Trade" as Interventionism
one who knows Washington will be surprised to discover that free
trade has little to do with the Mexican free-trade agreement. As
usual when D.C. is calling (and aiming) the shots, arcane regulations
will redistribute billions of dollars to well-connected corporations,
and even more power to the managerial state. This is not the free
benefits of free trade are obvious. "In every country it always
is and must be the interest of the great body of the people to buy
whatever they want of those who sell it cheapest," wrote Adam Smith.
"The proposition is so very manifest, that it seems ridiculous to
take any pains to prove it." Exactly. Free trade increases the common
good and reduces the role of government. It enlarges the division
of labor, and thus the general prosperity. It benefits all nations
who engage in it, no matter how backward or advanced, and fosters
amity among them. But this is not what Washington has in mind.
In a chilling reprise of the trade blocs that helped bring on World
War 11, President Bush is creating a North American zone of Mexico,
Canada, and the U.S.
with U.S. control of oil in North America, the Caribbean, and Venezuela,
and now the Middle East thanks to the Iraqi War, Bush believes he
can reverse the U.S. economic decline caused by big government,
wage trade war on the European Community and Japan, and generally
make sure as he likes to put it that "what we say goes."
related "Enterprise for the Americas Initiative" seeks to bribe
all of Latin America into the zone, with below-market loans from
the World Bank, the International Monetary Fund, the Export-Import
Bank, the Commodity Credit Corporation, and a new U.S. investment
fund all at our taxpayers' expense. Fifteen Latin countries have
signed up, and 13 Caribbean countries have agreed to a related scheme.
Mexicans fear U.S. political control of their country. U.S. trade
representative Carla Hills is, for example, demanding a host of
changes in Mexican law. "U.S. agencies, including the Environmental
Protection Agency and the Departments of Justice, State, and Labor"
are pressuring Mexico on the "environment, human rights, worker
standards," and other issues, says Hills. She is even insisting
that Mexico harden its patent laws to the benefit of big U.S. firms.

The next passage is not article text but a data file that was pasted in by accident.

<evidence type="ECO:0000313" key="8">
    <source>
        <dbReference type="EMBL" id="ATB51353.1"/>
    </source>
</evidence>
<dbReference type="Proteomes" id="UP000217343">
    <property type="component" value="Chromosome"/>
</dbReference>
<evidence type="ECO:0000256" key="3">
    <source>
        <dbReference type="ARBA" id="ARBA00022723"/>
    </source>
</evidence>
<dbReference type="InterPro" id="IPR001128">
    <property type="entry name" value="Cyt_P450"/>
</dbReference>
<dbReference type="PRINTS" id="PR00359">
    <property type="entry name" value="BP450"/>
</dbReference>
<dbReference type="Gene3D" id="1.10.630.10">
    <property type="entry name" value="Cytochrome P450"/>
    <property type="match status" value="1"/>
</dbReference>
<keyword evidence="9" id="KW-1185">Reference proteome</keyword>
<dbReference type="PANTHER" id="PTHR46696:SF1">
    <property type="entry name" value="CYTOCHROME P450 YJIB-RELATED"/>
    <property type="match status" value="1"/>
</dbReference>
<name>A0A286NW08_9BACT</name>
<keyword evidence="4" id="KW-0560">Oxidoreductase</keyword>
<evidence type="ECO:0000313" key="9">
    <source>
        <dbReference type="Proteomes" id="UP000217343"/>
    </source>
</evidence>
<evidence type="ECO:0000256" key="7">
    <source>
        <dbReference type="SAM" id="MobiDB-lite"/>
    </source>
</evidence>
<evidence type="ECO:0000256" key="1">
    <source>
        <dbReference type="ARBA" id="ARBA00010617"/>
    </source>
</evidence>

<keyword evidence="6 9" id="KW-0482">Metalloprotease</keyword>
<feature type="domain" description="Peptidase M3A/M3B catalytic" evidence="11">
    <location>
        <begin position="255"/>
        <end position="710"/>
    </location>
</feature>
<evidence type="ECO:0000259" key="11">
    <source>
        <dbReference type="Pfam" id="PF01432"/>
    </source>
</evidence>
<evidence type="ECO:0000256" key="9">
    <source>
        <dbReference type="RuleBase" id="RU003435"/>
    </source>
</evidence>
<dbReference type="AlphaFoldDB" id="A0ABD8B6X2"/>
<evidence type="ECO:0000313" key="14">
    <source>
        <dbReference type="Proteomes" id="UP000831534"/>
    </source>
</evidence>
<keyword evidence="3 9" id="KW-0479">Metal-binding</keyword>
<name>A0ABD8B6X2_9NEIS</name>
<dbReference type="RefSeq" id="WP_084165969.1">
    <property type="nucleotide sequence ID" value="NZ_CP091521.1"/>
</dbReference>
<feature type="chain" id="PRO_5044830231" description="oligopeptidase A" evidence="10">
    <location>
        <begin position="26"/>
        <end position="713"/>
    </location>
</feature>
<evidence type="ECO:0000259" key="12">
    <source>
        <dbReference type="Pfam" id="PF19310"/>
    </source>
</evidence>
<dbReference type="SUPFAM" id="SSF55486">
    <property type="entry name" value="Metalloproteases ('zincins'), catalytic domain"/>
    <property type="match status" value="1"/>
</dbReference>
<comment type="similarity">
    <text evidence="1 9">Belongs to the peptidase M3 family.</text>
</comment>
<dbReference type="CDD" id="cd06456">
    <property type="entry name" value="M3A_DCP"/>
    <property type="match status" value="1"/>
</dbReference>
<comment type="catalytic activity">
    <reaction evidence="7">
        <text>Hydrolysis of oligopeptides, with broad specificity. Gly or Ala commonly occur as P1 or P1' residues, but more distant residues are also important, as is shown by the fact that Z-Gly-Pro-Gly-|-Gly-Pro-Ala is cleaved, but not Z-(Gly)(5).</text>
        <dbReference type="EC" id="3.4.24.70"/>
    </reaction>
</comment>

Such laws, even in our own country, are a special privilege rather
than a legitimate protection of property rights; they should be
weakened, not toughened.
should our regulations, written at the behest of Keynesians, labor
unions, and environmentalists, be foisted on that poor country?
It trespasses on Mexican national sovereignty, and violates our
own Constitution, which contains no warrant for such intervention.
listen to the Bush administration, all this is necessary because
we're poor, free-trading bumpkins victimized by foreign city-slickers;
in fact, the U.S. is as protectionist as any industrialized country,
in some ways more than even Mexico.
than telling Mexico, and almost every other country on earth, how
to run its affairs, why not put our own house in order?
should get off the "fast track" and stop the Mexican negotiations,
abrogate all other managed-trade treaties which are unconstitutional and allow our companies to make their own free-trade agreements,
at their own expense. Would it work? I believe they would be welcomed
with abrazos, since their only motive is to make a profit. When
has D.C. ever been that clean?
should also scrap investment barriers, export subsidies, and duties,
tariffs, and quotas. Some companies might suffer, but justice would
be served, entrepreneurs would be freed, the American people would
be enriched, and so would every country that did business with our
trade and managed-trade restrictions benefit special interests;
that's why they're enacted. Not only do they harm consumers, they
damage American businesses the would-be competitors of the privileged
non-managed trade policy would set an example for the world, benefit
us and all who did business with us, and shrink our government.
Who could ask for anything more?